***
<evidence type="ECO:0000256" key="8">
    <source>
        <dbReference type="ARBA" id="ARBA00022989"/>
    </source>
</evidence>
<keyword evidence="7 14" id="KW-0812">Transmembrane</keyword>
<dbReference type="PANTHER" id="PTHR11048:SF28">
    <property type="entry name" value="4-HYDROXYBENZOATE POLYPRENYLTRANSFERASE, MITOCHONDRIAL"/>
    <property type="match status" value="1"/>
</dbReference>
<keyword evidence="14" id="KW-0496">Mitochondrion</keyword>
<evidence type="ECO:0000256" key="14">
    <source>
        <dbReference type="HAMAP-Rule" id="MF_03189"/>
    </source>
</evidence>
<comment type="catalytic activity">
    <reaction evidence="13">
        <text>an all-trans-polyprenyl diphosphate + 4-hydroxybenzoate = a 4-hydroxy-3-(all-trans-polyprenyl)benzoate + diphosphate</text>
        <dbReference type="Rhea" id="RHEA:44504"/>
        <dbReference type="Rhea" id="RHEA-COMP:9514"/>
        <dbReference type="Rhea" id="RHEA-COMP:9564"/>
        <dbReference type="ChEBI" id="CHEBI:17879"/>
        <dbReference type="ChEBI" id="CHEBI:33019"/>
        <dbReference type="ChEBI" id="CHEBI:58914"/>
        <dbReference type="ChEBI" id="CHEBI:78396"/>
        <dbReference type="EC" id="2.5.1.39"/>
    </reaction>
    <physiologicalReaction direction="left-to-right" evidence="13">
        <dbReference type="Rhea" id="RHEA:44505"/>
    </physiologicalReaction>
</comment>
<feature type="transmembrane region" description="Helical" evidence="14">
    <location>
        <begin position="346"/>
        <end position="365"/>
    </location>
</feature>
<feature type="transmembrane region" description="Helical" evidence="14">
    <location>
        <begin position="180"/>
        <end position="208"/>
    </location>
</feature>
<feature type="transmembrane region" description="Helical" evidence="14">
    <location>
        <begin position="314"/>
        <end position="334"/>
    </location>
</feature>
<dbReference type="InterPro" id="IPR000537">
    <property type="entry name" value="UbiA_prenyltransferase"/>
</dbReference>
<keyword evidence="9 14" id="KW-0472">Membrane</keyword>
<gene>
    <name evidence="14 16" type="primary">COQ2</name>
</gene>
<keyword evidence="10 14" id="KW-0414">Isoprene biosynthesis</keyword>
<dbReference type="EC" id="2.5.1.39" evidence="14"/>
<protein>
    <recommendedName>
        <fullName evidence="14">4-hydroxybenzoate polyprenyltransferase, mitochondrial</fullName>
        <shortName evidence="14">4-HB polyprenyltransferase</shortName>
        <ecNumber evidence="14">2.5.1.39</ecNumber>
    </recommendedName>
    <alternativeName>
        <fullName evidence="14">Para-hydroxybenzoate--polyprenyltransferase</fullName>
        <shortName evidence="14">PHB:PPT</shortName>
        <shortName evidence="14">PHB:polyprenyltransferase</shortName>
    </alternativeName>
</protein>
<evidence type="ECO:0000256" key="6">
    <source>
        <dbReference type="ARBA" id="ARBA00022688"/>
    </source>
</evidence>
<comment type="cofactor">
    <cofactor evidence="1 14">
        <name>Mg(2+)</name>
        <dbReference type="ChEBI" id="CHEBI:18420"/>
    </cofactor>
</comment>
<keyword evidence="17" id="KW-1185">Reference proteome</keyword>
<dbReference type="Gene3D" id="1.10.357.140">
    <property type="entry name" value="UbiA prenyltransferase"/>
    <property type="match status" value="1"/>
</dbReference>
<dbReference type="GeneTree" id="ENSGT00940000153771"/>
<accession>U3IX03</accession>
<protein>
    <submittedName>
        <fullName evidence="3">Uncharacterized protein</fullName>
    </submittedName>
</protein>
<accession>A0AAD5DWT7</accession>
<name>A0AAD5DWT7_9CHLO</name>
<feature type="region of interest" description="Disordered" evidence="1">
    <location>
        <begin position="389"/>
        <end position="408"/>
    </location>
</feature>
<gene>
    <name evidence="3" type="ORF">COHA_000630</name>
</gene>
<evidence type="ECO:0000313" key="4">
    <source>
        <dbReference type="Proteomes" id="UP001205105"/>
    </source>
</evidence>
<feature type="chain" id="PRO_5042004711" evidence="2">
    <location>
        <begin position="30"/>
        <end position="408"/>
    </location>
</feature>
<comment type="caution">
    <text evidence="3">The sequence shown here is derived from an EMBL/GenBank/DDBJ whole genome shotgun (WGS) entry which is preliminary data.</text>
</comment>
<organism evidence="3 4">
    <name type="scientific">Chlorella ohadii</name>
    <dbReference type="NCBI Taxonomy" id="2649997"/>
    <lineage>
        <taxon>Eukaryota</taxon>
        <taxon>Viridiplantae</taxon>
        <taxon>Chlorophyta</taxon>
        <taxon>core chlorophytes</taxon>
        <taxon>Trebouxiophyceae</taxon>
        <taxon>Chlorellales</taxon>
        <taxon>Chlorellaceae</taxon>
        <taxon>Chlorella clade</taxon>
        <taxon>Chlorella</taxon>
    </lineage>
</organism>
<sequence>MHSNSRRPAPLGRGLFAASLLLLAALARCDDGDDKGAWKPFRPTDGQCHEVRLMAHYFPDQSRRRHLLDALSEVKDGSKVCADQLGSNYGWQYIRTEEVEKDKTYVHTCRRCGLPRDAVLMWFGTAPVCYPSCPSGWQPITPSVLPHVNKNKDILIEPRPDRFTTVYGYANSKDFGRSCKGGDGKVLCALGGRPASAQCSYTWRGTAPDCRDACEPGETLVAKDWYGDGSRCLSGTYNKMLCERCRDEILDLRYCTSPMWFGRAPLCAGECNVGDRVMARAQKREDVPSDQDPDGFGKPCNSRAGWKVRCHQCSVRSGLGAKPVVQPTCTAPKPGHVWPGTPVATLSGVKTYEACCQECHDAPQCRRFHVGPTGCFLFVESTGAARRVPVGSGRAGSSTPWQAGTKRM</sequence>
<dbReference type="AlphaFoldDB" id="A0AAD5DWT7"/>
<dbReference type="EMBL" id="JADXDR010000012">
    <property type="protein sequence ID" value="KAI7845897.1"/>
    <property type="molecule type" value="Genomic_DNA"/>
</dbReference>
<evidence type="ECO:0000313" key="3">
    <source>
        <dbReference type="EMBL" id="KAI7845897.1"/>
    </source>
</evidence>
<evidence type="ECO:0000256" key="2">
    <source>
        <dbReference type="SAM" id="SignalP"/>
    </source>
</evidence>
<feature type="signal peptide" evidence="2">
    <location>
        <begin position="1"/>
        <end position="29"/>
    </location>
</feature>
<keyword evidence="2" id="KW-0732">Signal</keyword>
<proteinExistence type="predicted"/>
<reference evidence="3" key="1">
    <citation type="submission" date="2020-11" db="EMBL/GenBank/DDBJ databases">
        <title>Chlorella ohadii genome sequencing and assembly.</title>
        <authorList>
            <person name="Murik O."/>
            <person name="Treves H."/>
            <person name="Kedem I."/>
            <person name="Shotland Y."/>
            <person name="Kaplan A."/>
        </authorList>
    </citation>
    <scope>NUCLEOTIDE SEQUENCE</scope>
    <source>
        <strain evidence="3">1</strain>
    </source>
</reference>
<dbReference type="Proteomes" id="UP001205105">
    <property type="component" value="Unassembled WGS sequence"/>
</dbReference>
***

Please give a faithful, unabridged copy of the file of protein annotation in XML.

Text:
<evidence type="ECO:0000256" key="8">
    <source>
        <dbReference type="ARBA" id="ARBA00022989"/>
    </source>
</evidence>
<keyword evidence="7 14" id="KW-0812">Transmembrane</keyword>
<dbReference type="PANTHER" id="PTHR11048:SF28">
    <property type="entry name" value="4-HYDROXYBENZOATE POLYPRENYLTRANSFERASE, MITOCHONDRIAL"/>
    <property type="match status" value="1"/>
</dbReference>
<keyword evidence="14" id="KW-0496">Mitochondrion</keyword>
<evidence type="ECO:0000256" key="14">
    <source>
        <dbReference type="HAMAP-Rule" id="MF_03189"/>
    </source>
</evidence>
<comment type="catalytic activity">
    <reaction evidence="13">
        <text>an all-trans-polyprenyl diphosphate + 4-hydroxybenzoate = a 4-hydroxy-3-(all-trans-polyprenyl)benzoate + diphosphate</text>
        <dbReference type="Rhea" id="RHEA:44504"/>
        <dbReference type="Rhea" id="RHEA-COMP:9514"/>
        <dbReference type="Rhea" id="RHEA-COMP:9564"/>
        <dbReference type="ChEBI" id="CHEBI:17879"/>
        <dbReference type="ChEBI" id="CHEBI:33019"/>
        <dbReference type="ChEBI" id="CHEBI:58914"/>
        <dbReference type="ChEBI" id="CHEBI:78396"/>
        <dbReference type="EC" id="2.5.1.39"/>
    </reaction>
    <physiologicalReaction direction="left-to-right" evidence="13">
        <dbReference type="Rhea" id="RHEA:44505"/>
    </physiologicalReaction>
</comment>
<feature type="transmembrane region" description="Helical" evidence="14">
    <location>
        <begin position="346"/>
        <end position="365"/>
    </location>
</feature>
<feature type="transmembrane region" description="Helical" evidence="14">
    <location>
        <begin position="180"/>
        <end position="208"/>
    </location>
</feature>
<feature type="transmembrane region" description="Helical" evidence="14">
    <location>
        <begin position="314"/>
        <end position="334"/>
    </location>
</feature>
<dbReference type="InterPro" id="IPR000537">
    <property type="entry name" value="UbiA_prenyltransferase"/>
</dbReference>
<keyword evidence="9 14" id="KW-0472">Membrane</keyword>
<gene>
    <name evidence="14 16" type="primary">COQ2</name>
</gene>
<keyword evidence="10 14" id="KW-0414">Isoprene biosynthesis</keyword>
<dbReference type="EC" id="2.5.1.39" evidence="14"/>
<protein>
    <recommendedName>
        <fullName evidence="14">4-hydroxybenzoate polyprenyltransferase, mitochondrial</fullName>
        <shortName evidence="14">4-HB polyprenyltransferase</shortName>
        <ecNumber evidence="14">2.5.1.39</ecNumber>
    </recommendedName>
    <alternativeName>
        <fullName evidence="14">Para-hydroxybenzoate--polyprenyltransferase</fullName>
        <shortName evidence="14">PHB:PPT</shortName>
        <shortName evidence="14">PHB:polyprenyltransferase</shortName>
    </alternativeName>
</protein>
<evidence type="ECO:0000256" key="6">
    <source>
        <dbReference type="ARBA" id="ARBA00022688"/>
    </source>
</evidence>
<comment type="cofactor">
    <cofactor evidence="1 14">
        <name>Mg(2+)</name>
        <dbReference type="ChEBI" id="CHEBI:18420"/>
    </cofactor>
</comment>
<keyword evidence="17" id="KW-1185">Reference proteome</keyword>
<dbReference type="Gene3D" id="1.10.357.140">
    <property type="entry name" value="UbiA prenyltransferase"/>
    <property type="match status" value="1"/>
</dbReference>
<dbReference type="GeneTree" id="ENSGT00940000153771"/>
<accession>U3IX03</accession>
<protein>
    <submittedName>
        <fullName evidence="3">Uncharacterized protein</fullName>
    </submittedName>
</protein>
<accession>A0AAD5DWT7</accession>
<name>A0AAD5DWT7_9CHLO</name>
<feature type="region of interest" description="Disordered" evidence="1">
    <location>
        <begin position="389"/>
        <end position="408"/>
    </location>
</feature>
<gene>
    <name evidence="3" type="ORF">COHA_000630</name>
</gene>
<evidence type="ECO:0000313" key="4">
    <source>
        <dbReference type="Proteomes" id="UP001205105"/>
    </source>
</evidence>
<feature type="chain" id="PRO_5042004711" evidence="2">
    <location>
        <begin position="30"/>
        <end position="408"/>
    </location>
</feature>
<comment type="caution">
    <text evidence="3">The sequence shown here is derived from an EMBL/GenBank/DDBJ whole genome shotgun (WGS) entry which is preliminary data.</text>
</comment>
<organism evidence="3 4">
    <name type="scientific">Chlorella ohadii</name>
    <dbReference type="NCBI Taxonomy" id="2649997"/>
    <lineage>
        <taxon>Eukaryota</taxon>
        <taxon>Viridiplantae</taxon>
        <taxon>Chlorophyta</taxon>
        <taxon>core chlorophytes</taxon>
        <taxon>Trebouxiophyceae</taxon>
        <taxon>Chlorellales</taxon>
        <taxon>Chlorellaceae</taxon>
        <taxon>Chlorella clade</taxon>
        <taxon>Chlorella</taxon>
    </lineage>
</organism>
<sequence>MHSNSRRPAPLGRGLFAASLLLLAALARCDDGDDKGAWKPFRPTDGQCHEVRLMAHYFPDQSRRRHLLDALSEVKDGSKVCADQLGSNYGWQYIRTEEVEKDKTYVHTCRRCGLPRDAVLMWFGTAPVCYPSCPSGWQPITPSVLPHVNKNKDILIEPRPDRFTTVYGYANSKDFGRSCKGGDGKVLCALGGRPASAQCSYTWRGTAPDCRDACEPGETLVAKDWYGDGSRCLSGTYNKMLCERCRDEILDLRYCTSPMWFGRAPLCAGECNVGDRVMARAQKREDVPSDQDPDGFGKPCNSRAGWKVRCHQCSVRSGLGAKPVVQPTCTAPKPGHVWPGTPVATLSGVKTYEACCQECHDAPQCRRFHVGPTGCFLFVESTGAARRVPVGSGRAGSSTPWQAGTKRM</sequence>
<dbReference type="AlphaFoldDB" id="A0AAD5DWT7"/>
<dbReference type="EMBL" id="JADXDR010000012">
    <property type="protein sequence ID" value="KAI7845897.1"/>
    <property type="molecule type" value="Genomic_DNA"/>
</dbReference>
<evidence type="ECO:0000313" key="3">
    <source>
        <dbReference type="EMBL" id="KAI7845897.1"/>
    </source>
</evidence>
<evidence type="ECO:0000256" key="2">
    <source>
        <dbReference type="SAM" id="SignalP"/>
    </source>
</evidence>
<feature type="signal peptide" evidence="2">
    <location>
        <begin position="1"/>
        <end position="29"/>
    </location>
</feature>
<keyword evidence="2" id="KW-0732">Signal</keyword>
<proteinExistence type="predicted"/>
<reference evidence="3" key="1">
    <citation type="submission" date="2020-11" db="EMBL/GenBank/DDBJ databases">
        <title>Chlorella ohadii genome sequencing and assembly.</title>
        <authorList>
            <person name="Murik O."/>
            <person name="Treves H."/>
            <person name="Kedem I."/>
            <person name="Shotland Y."/>
            <person name="Kaplan A."/>
        </authorList>
    </citation>
    <scope>NUCLEOTIDE SEQUENCE</scope>
    <source>
        <strain evidence="3">1</strain>
    </source>
</reference>
<dbReference type="Proteomes" id="UP001205105">
    <property type="component" value="Unassembled WGS sequence"/>
</dbReference>